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Tag: "lessons learned"

Are You Holding Back Your Team’s Success?

Damaged WallRecently, I hooked up with a friend and decided to do a 3-day hike on the Appalachian Trail.  As part of our preparation, we decided to try a day-hike in a State Park near our homes. We took this trial quite seriously and even planned how to mentally and physically prepare for the day hike.  I won’t bore you with the details, but the day we set out for the hike, we were pretty psyched.

We did 8+ hours on the trail, walking up and down paths that burned our legs by the end of the day. In the last hour or so, when were truly coming to our “wall of tolerance”, we kept repeating to each other how fortunate we were for all the planning. Had we not trained for this or lacked  the right supplies, we would have never lasted the day. Without a doubt, doing the day hike before setting out on our 3-day hike out east was the smart thing to do.

We focused on setting ourselves up for success.  And even with all the planning, we still learned a lot about what to do differently on our next day hike.

Learning From the Hike…

I can only imagine how painful that day would have been if we didn’t work our way up to walking an entire day of 13+ miles.  Or what would have happened  if we only had half our water ration (we used it all).  It would have been one embarrassing, failure of a hike.

This is a far more common scenario than any of us realize. When we start a new project, we typically overlook fundamental / key things that would set us up for success.  We may actually be holding our team back from the start.  And because of that, our team  may be digging out from this “team debt” for the majority, if not all, of the project.

Hold Up There

If you don’t agree, let me  give you just two common scenarios  that prove my point:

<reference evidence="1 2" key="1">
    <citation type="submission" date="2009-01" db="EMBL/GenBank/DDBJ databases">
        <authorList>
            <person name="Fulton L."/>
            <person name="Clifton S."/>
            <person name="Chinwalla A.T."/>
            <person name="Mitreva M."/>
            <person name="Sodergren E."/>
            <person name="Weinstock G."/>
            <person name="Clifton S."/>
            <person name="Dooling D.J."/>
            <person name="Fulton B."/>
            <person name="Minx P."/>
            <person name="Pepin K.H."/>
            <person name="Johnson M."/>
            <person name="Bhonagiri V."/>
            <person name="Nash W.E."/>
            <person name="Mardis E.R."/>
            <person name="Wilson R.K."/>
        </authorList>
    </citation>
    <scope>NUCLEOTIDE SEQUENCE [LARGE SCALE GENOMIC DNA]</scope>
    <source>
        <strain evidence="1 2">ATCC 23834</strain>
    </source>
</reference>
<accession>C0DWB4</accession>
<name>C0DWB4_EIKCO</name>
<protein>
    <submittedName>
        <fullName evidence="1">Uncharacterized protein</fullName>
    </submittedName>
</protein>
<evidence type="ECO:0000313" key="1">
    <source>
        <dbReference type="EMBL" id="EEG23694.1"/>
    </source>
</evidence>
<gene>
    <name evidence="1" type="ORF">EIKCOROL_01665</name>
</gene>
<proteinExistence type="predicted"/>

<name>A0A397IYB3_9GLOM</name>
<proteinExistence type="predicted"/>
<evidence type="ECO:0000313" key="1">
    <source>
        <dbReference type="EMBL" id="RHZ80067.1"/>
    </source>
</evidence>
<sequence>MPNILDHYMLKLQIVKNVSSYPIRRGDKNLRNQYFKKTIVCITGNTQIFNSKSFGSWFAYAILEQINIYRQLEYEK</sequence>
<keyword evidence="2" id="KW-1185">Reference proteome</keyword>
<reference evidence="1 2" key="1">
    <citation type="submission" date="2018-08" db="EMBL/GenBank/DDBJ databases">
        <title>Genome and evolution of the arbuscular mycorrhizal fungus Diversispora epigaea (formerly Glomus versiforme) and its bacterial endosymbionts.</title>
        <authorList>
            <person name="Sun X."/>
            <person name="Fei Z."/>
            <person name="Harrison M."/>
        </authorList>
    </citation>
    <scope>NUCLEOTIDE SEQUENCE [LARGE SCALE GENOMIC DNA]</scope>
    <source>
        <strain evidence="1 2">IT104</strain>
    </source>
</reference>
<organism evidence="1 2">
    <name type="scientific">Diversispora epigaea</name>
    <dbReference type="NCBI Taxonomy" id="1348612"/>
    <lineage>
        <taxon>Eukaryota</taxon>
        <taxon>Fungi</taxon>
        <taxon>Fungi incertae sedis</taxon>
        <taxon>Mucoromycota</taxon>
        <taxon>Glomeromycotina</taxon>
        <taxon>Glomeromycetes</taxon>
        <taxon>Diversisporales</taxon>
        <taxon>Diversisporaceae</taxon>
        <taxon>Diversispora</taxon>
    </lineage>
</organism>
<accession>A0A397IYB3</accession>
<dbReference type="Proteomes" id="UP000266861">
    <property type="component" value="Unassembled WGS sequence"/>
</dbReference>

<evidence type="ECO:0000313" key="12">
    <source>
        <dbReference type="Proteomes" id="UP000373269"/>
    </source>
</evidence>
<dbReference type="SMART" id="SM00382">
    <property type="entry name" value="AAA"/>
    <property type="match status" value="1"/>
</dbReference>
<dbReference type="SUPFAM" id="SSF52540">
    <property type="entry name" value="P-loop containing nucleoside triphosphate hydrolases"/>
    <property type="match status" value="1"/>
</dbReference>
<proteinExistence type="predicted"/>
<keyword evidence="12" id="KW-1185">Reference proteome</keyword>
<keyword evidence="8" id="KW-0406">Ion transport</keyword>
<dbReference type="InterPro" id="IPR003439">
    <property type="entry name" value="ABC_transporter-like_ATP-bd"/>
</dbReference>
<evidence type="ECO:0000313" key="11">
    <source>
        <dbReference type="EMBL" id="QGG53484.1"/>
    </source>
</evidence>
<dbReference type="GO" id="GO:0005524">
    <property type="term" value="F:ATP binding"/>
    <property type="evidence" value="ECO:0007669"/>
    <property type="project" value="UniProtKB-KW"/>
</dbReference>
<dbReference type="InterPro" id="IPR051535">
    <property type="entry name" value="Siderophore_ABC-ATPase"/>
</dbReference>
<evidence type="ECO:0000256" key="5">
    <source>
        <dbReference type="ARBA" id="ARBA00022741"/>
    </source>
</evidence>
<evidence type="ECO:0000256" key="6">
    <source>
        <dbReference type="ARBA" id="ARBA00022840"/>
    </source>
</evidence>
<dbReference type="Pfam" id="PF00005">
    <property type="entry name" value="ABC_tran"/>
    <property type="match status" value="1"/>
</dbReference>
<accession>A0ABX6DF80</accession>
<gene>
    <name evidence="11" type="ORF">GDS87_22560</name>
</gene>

• You  are starting a project. The  team is staffed and eager to move forward. The technical team is building out the environment and frameworks.  The Business Analysts are ready to collect and refine requirements, but are struggling to get the needed time and commitment from the business.

This not only causes churn for the BAs, but typically squeezes the schedule during the initial coding activities, with incomplete requirements and test plans.

  • Another example: You  are staffing up a project quickly so you can hit a set of aggressive dates for the business.  In doing so, you need to procure development environments and machines for all of the developers. However, due to an overworked infrastructure team, or worse, due to corporate processes, a third of the team may be without development hardware and tools while they wait for their stuff.

While they find other activities to do while they wait, this literally amounts to two or three weeks that could have been spent on actual deliverables.

These are just two common examples. You could probably start listing off a couple more.

What Are They Thinking?

So when this happens, what is management thinking? Are they intentionally setting a team up with an obstacle? Do they simply not care and assume we can adapt?

I believe that in most cases, management simply doesn’t realize that the team is being put into this position and the cost is more than a slow ramp-up to the project. I, myself, have asked teams to “see if they could work around some obstacles”, clearly not realizing the pain I may be introducing, not just short term, but to the long term success of the team.

So What Are We To Do?

I think one of the most basic things we can do in these situations, is to be vocal.  Share your clear and honest explanation of what the cost and impact is.  It is important to be accurate and not embellish or magnify the challenges.

For example, let’s say you have a project starting and are scheduled to collect requirements for the first deliverables during the week of 11/01.  Your  goal is to have the requirements and test plans completed by 11/15 so the developers can begin development.

If the business stakeholders are not available as needed the week of 11/01, I think it’s important to point out that development may not start until 11/22.  This is because the test plans won’t be complete and the requirements won’t be clear enough (the normal clarification won’t have happened).

If you can clearly show the cause and effect, management should take ownership of the cost and impact of these situations. If we can show them the cost in terms of dollars or in terms of schedule, then you have the best shot of setting your team up for success and getting management to own the challenges.

What do you think?  Have you found other approaches to help set teams up for success?

What Elephants Teach Us About Software Development

The Blind Man and The Elephant

SONY DSCSo there’s a treasure trove of stories and metaphors that revolve around elephants, and lately in my work with Geneca, I keep on running into elephants.